You have already come across the fact that when the Periodic Table is being built, the 4s orbital is filled before the 3d orbitals. This is because in the empty atom, 4s orbitals have a lower energy than 3d orbitals.
However, once the electrons are actually in their orbitals, the energy order changes - and in all the chemistry of the transition elements, the 4s orbital behaves as the outermost, highest energy orbital.
The reversed order of the 3d and 4s orbitals only applies to building the atom up in the first place. In all other respects, you treat the 4s electrons as being the outer electrons.
Note: This is another of those things that you just have to accept. The explanation again lies well beyond the level you are working at. Just remember that once you have the full electronic structure for one of these atoms, the 4s electrons are the outermost electrons.
To write the electronic structure for Co2+:
The 2+ ion is formed by the loss of the two 4s electrons.
To write the electronic structure for V3+:
The 4s electrons are lost first followed by one of the 3d electrons.
Note: You will find more examples of writing the electronic structures for d block ions, by following this link.
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Variable oxidation state (number)
One of the key features of transition metal chemistry is the wide range of oxidation states (oxidation numbers) that the metals can show.
Note: If you aren't sure about oxidation states, you really need to follow this link before you go on.
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It would be wrong, though, to give the impression that only transition metals can have variable oxidation states. For example, elements like sulphur or nitrogen or chlorine have a very wide range of oxidation states in their compounds - and these obviously aren't transition metals.
However, this variability is less common in metals apart from the transition elements. Of the familiar metals from the main groups of the Periodic Table, only lead and tin show variable oxidation state to any extent.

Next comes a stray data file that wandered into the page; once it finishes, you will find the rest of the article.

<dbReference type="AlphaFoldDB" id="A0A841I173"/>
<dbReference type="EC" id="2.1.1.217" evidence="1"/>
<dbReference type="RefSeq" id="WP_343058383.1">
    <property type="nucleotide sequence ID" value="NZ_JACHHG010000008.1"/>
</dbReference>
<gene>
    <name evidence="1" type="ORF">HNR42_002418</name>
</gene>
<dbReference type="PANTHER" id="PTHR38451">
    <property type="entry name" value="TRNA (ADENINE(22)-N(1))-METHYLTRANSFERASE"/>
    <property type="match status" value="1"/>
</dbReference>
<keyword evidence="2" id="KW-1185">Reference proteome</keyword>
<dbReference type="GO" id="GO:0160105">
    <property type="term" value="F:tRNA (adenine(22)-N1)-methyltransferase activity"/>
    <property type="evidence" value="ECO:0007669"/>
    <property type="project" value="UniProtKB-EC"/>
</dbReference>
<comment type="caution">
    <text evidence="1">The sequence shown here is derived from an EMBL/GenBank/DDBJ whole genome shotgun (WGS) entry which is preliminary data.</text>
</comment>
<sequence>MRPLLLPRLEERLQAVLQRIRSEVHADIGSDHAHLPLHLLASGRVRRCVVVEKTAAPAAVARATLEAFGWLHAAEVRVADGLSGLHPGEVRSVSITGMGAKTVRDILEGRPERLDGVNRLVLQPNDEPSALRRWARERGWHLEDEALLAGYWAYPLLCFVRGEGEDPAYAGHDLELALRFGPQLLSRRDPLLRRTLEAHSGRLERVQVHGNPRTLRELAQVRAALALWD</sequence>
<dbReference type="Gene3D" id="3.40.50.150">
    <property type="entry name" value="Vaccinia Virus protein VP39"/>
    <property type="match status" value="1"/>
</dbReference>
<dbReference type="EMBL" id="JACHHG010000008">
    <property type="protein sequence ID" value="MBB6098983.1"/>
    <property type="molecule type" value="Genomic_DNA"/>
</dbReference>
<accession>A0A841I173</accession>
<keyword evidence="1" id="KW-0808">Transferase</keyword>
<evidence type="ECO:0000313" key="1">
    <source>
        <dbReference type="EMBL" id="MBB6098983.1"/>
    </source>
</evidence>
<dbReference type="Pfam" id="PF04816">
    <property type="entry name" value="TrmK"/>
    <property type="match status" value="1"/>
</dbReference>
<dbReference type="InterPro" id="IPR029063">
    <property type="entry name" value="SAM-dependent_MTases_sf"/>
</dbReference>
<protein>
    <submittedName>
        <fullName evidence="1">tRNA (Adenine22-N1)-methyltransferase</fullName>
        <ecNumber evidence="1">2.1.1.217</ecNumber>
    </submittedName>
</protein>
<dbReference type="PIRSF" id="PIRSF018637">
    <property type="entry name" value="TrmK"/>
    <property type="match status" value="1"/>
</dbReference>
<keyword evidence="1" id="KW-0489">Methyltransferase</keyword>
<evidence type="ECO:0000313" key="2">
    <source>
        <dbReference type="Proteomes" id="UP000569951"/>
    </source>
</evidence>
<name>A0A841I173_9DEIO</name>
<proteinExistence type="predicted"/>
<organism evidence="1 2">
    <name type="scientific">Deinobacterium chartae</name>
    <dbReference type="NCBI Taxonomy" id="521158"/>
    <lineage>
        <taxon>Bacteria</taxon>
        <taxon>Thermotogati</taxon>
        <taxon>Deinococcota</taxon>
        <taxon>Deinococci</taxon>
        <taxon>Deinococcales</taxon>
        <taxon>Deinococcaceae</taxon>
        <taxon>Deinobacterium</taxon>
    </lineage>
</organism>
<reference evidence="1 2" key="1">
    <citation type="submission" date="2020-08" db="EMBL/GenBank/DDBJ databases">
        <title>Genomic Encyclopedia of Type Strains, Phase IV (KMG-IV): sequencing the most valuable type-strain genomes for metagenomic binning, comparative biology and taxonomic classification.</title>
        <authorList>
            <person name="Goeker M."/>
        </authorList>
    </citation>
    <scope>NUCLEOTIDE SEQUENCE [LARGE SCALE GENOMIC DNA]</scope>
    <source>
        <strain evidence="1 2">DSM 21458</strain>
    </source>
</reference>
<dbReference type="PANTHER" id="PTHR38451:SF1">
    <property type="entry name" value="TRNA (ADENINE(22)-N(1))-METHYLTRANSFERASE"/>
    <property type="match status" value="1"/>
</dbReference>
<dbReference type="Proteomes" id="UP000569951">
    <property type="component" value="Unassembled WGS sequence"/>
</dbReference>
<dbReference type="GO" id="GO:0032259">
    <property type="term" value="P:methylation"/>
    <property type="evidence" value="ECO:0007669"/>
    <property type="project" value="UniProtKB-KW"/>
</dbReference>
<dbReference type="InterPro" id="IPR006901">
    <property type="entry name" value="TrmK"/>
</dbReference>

Examples of variable oxidation states in the transition metals
Iron has two common oxidation states (+2 and +3) in, for example, Fe2+ and Fe3+. It also has a less common +6 oxidation state in the ferrate(VI) ion, FeO42-.
Manganese has a very wide range of oxidation states in its compounds. For example:
You will find the above examples and others looked at in detail if you explore the chemistry of individual metals from the transition metal menu. There is a link to this menu at the bottom of the page.
Explaining the variable oxidation states in the transition metals
We'll look at the formation of simple ions like Fe2+ and Fe3+.
When a metal forms an ionic compound, the formula of the compound produced depends on the energetics of the process. On the whole, the compound formed is the one in which most energy is released. The more energy released, the more stable the compound.
There are several energy terms to think about, but the key ones are:
The more highly charged the ion, the more electrons you have to remove and the more ionisation energy you will have to provide.
But off-setting this, the more highly charged the ion, the more energy is released either as lattice enthalpy or the hydration enthalpy of the metal ion.
Note: What I am talking about here in a general way are Born-Haber cycles. You will find these covered in the energetics section of Chemguide, or my chemistry calculations book.
Thinking about a typical non-transition metal (calcium)
Calcium chloride is CaCl2. Why is that?
If you tried to make CaCl, (containing a Ca+ ion), the overall process is slightly exothermic.
By making a Ca2+ ion instead, you have to supply more ionisation energy, but you get out lots more lattice energy. There is much more attraction between chloride ions and Ca2+ ions than there is if you only have a 1+ ion. The overall process is very exothermic.
Because the formation of CaCl2 releases much more energy than making CaCl, then CaCl2 is more stable - and so forms instead.
What about CaCl3? This time you have to remove yet another electron from calcium.
The first two come from the 4s level. The third one comes from the 3p. That is much closer to the nucleus and therefore much more difficult to remove. There is a large jump in ionisation energy between the second and third electron removed.
Although there will be a gain in lattice enthalpy, it isn't anything like enough to compensate for the extra ionisation energy, and the overall process is very endothermic.
It definitely isn't energetically sensible to make CaCl3!
Thinking about a typical transition metal (iron)
Here are the changes in the electronic structure of iron to make the 2+ or the 3+ ion.